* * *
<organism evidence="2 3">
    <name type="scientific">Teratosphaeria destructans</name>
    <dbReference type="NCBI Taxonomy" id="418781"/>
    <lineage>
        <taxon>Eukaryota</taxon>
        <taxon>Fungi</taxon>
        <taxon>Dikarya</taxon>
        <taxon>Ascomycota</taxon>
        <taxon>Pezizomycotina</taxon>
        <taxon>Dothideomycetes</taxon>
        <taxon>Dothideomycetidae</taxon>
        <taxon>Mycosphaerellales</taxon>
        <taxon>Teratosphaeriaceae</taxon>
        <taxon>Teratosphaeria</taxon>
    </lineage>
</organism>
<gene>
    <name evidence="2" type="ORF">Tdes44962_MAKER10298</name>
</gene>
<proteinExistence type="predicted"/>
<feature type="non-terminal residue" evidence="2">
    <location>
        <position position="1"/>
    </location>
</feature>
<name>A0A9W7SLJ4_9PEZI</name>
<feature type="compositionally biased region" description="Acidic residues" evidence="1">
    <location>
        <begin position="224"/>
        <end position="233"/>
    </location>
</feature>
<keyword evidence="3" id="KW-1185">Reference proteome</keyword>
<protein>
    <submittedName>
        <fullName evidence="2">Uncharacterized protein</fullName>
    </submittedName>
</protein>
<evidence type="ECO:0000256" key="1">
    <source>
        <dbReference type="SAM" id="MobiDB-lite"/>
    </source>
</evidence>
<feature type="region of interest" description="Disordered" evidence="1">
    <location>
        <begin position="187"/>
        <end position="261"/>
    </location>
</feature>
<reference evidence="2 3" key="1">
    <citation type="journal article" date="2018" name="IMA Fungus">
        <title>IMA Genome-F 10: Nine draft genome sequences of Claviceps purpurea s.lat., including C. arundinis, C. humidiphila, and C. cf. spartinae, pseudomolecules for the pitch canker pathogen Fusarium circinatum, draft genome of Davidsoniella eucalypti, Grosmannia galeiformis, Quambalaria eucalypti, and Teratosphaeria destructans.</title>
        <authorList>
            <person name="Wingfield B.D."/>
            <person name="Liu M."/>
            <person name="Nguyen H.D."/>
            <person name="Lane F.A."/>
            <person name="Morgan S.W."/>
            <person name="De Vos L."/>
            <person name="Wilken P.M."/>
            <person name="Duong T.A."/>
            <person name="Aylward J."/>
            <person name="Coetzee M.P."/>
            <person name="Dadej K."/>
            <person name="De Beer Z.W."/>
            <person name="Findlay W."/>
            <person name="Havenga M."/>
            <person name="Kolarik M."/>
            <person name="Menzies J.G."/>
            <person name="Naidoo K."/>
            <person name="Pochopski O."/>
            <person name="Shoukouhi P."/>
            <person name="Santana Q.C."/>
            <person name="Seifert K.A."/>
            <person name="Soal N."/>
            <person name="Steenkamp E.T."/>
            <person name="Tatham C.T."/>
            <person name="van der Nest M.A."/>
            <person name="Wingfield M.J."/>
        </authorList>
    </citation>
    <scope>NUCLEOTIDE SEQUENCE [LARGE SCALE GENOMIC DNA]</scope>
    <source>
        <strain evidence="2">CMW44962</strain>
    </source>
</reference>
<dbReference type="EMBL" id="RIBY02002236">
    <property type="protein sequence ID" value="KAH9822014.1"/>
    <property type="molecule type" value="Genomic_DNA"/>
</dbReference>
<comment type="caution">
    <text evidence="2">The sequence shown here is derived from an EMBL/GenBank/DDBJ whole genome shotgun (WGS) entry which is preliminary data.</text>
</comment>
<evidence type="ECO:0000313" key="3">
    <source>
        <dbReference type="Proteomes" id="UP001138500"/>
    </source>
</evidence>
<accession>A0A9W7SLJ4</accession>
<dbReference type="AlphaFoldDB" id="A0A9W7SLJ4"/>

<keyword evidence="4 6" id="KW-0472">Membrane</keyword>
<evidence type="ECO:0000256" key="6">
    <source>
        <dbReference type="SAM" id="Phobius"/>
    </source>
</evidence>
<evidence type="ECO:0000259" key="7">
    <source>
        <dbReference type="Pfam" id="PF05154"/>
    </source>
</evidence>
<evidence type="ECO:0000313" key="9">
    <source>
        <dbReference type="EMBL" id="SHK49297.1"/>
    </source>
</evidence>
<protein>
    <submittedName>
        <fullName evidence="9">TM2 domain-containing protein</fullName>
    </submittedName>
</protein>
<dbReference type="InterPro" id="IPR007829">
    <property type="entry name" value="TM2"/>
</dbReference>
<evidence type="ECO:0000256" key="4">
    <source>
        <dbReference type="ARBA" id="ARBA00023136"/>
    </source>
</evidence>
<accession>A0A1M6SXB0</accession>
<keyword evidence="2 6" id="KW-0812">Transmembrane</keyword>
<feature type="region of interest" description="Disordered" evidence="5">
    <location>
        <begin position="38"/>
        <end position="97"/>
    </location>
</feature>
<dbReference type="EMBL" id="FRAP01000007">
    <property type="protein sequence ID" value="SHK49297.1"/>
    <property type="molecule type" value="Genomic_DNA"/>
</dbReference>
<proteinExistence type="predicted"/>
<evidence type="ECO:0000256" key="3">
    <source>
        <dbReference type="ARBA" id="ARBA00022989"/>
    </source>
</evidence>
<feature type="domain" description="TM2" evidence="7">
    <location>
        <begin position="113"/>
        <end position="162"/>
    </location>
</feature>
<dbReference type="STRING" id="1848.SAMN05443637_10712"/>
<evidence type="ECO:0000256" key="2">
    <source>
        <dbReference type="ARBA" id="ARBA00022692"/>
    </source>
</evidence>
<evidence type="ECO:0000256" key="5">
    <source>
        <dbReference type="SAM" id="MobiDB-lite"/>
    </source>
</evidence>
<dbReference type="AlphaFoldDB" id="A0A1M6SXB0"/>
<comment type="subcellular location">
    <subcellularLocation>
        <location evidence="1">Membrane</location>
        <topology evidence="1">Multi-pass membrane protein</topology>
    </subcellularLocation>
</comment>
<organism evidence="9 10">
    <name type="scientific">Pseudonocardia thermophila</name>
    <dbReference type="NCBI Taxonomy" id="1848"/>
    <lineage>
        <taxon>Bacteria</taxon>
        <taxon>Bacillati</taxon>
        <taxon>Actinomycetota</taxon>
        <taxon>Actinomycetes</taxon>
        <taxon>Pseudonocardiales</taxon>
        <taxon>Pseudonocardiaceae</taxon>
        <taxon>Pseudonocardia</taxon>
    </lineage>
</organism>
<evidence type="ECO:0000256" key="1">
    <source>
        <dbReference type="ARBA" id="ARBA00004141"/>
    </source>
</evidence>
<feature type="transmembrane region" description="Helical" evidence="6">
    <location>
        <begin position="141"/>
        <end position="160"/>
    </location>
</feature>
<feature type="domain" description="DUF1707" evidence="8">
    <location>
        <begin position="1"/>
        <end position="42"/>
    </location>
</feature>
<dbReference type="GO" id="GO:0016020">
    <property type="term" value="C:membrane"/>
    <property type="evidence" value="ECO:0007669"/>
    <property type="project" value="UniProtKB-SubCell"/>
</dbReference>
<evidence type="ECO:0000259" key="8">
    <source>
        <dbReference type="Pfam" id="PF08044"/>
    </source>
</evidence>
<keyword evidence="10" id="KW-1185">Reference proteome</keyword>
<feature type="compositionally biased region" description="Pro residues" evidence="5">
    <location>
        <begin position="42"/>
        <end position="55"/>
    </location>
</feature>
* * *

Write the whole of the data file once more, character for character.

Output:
<organism evidence="2 3">
    <name type="scientific">Teratosphaeria destructans</name>
    <dbReference type="NCBI Taxonomy" id="418781"/>
    <lineage>
        <taxon>Eukaryota</taxon>
        <taxon>Fungi</taxon>
        <taxon>Dikarya</taxon>
        <taxon>Ascomycota</taxon>
        <taxon>Pezizomycotina</taxon>
        <taxon>Dothideomycetes</taxon>
        <taxon>Dothideomycetidae</taxon>
        <taxon>Mycosphaerellales</taxon>
        <taxon>Teratosphaeriaceae</taxon>
        <taxon>Teratosphaeria</taxon>
    </lineage>
</organism>
<gene>
    <name evidence="2" type="ORF">Tdes44962_MAKER10298</name>
</gene>
<proteinExistence type="predicted"/>
<feature type="non-terminal residue" evidence="2">
    <location>
        <position position="1"/>
    </location>
</feature>
<name>A0A9W7SLJ4_9PEZI</name>
<feature type="compositionally biased region" description="Acidic residues" evidence="1">
    <location>
        <begin position="224"/>
        <end position="233"/>
    </location>
</feature>
<keyword evidence="3" id="KW-1185">Reference proteome</keyword>
<protein>
    <submittedName>
        <fullName evidence="2">Uncharacterized protein</fullName>
    </submittedName>
</protein>
<evidence type="ECO:0000256" key="1">
    <source>
        <dbReference type="SAM" id="MobiDB-lite"/>
    </source>
</evidence>
<feature type="region of interest" description="Disordered" evidence="1">
    <location>
        <begin position="187"/>
        <end position="261"/>
    </location>
</feature>
<reference evidence="2 3" key="1">
    <citation type="journal article" date="2018" name="IMA Fungus">
        <title>IMA Genome-F 10: Nine draft genome sequences of Claviceps purpurea s.lat., including C. arundinis, C. humidiphila, and C. cf. spartinae, pseudomolecules for the pitch canker pathogen Fusarium circinatum, draft genome of Davidsoniella eucalypti, Grosmannia galeiformis, Quambalaria eucalypti, and Teratosphaeria destructans.</title>
        <authorList>
            <person name="Wingfield B.D."/>
            <person name="Liu M."/>
            <person name="Nguyen H.D."/>
            <person name="Lane F.A."/>
            <person name="Morgan S.W."/>
            <person name="De Vos L."/>
            <person name="Wilken P.M."/>
            <person name="Duong T.A."/>
            <person name="Aylward J."/>
            <person name="Coetzee M.P."/>
            <person name="Dadej K."/>
            <person name="De Beer Z.W."/>
            <person name="Findlay W."/>
            <person name="Havenga M."/>
            <person name="Kolarik M."/>
            <person name="Menzies J.G."/>
            <person name="Naidoo K."/>
            <person name="Pochopski O."/>
            <person name="Shoukouhi P."/>
            <person name="Santana Q.C."/>
            <person name="Seifert K.A."/>
            <person name="Soal N."/>
            <person name="Steenkamp E.T."/>
            <person name="Tatham C.T."/>
            <person name="van der Nest M.A."/>
            <person name="Wingfield M.J."/>
        </authorList>
    </citation>
    <scope>NUCLEOTIDE SEQUENCE [LARGE SCALE GENOMIC DNA]</scope>
    <source>
        <strain evidence="2">CMW44962</strain>
    </source>
</reference>
<dbReference type="EMBL" id="RIBY02002236">
    <property type="protein sequence ID" value="KAH9822014.1"/>
    <property type="molecule type" value="Genomic_DNA"/>
</dbReference>
<comment type="caution">
    <text evidence="2">The sequence shown here is derived from an EMBL/GenBank/DDBJ whole genome shotgun (WGS) entry which is preliminary data.</text>
</comment>
<evidence type="ECO:0000313" key="3">
    <source>
        <dbReference type="Proteomes" id="UP001138500"/>
    </source>
</evidence>
<accession>A0A9W7SLJ4</accession>
<dbReference type="AlphaFoldDB" id="A0A9W7SLJ4"/>

<keyword evidence="4 6" id="KW-0472">Membrane</keyword>
<evidence type="ECO:0000256" key="6">
    <source>
        <dbReference type="SAM" id="Phobius"/>
    </source>
</evidence>
<evidence type="ECO:0000259" key="7">
    <source>
        <dbReference type="Pfam" id="PF05154"/>
    </source>
</evidence>
<evidence type="ECO:0000313" key="9">
    <source>
        <dbReference type="EMBL" id="SHK49297.1"/>
    </source>
</evidence>
<protein>
    <submittedName>
        <fullName evidence="9">TM2 domain-containing protein</fullName>
    </submittedName>
</protein>
<dbReference type="InterPro" id="IPR007829">
    <property type="entry name" value="TM2"/>
</dbReference>
<evidence type="ECO:0000256" key="4">
    <source>
        <dbReference type="ARBA" id="ARBA00023136"/>
    </source>
</evidence>
<accession>A0A1M6SXB0</accession>
<keyword evidence="2 6" id="KW-0812">Transmembrane</keyword>
<feature type="region of interest" description="Disordered" evidence="5">
    <location>
        <begin position="38"/>
        <end position="97"/>
    </location>
</feature>
<dbReference type="EMBL" id="FRAP01000007">
    <property type="protein sequence ID" value="SHK49297.1"/>
    <property type="molecule type" value="Genomic_DNA"/>
</dbReference>
<proteinExistence type="predicted"/>
<evidence type="ECO:0000256" key="3">
    <source>
        <dbReference type="ARBA" id="ARBA00022989"/>
    </source>
</evidence>
<feature type="domain" description="TM2" evidence="7">
    <location>
        <begin position="113"/>
        <end position="162"/>
    </location>
</feature>
<dbReference type="STRING" id="1848.SAMN05443637_10712"/>
<evidence type="ECO:0000256" key="2">
    <source>
        <dbReference type="ARBA" id="ARBA00022692"/>
    </source>
</evidence>
<evidence type="ECO:0000256" key="5">
    <source>
        <dbReference type="SAM" id="MobiDB-lite"/>
    </source>
</evidence>
<dbReference type="AlphaFoldDB" id="A0A1M6SXB0"/>
<comment type="subcellular location">
    <subcellularLocation>
        <location evidence="1">Membrane</location>
        <topology evidence="1">Multi-pass membrane protein</topology>
    </subcellularLocation>
</comment>
<organism evidence="9 10">
    <name type="scientific">Pseudonocardia thermophila</name>
    <dbReference type="NCBI Taxonomy" id="1848"/>
    <lineage>
        <taxon>Bacteria</taxon>
        <taxon>Bacillati</taxon>
        <taxon>Actinomycetota</taxon>
        <taxon>Actinomycetes</taxon>
        <taxon>Pseudonocardiales</taxon>
        <taxon>Pseudonocardiaceae</taxon>
        <taxon>Pseudonocardia</taxon>
    </lineage>
</organism>
<evidence type="ECO:0000256" key="1">
    <source>
        <dbReference type="ARBA" id="ARBA00004141"/>
    </source>
</evidence>
<feature type="transmembrane region" description="Helical" evidence="6">
    <location>
        <begin position="141"/>
        <end position="160"/>
    </location>
</feature>
<feature type="domain" description="DUF1707" evidence="8">
    <location>
        <begin position="1"/>
        <end position="42"/>
    </location>
</feature>
<dbReference type="GO" id="GO:0016020">
    <property type="term" value="C:membrane"/>
    <property type="evidence" value="ECO:0007669"/>
    <property type="project" value="UniProtKB-SubCell"/>
</dbReference>
<evidence type="ECO:0000259" key="8">
    <source>
        <dbReference type="Pfam" id="PF08044"/>
    </source>
</evidence>
<keyword evidence="10" id="KW-1185">Reference proteome</keyword>
<feature type="compositionally biased region" description="Pro residues" evidence="5">
    <location>
        <begin position="42"/>
        <end position="55"/>
    </location>
</feature>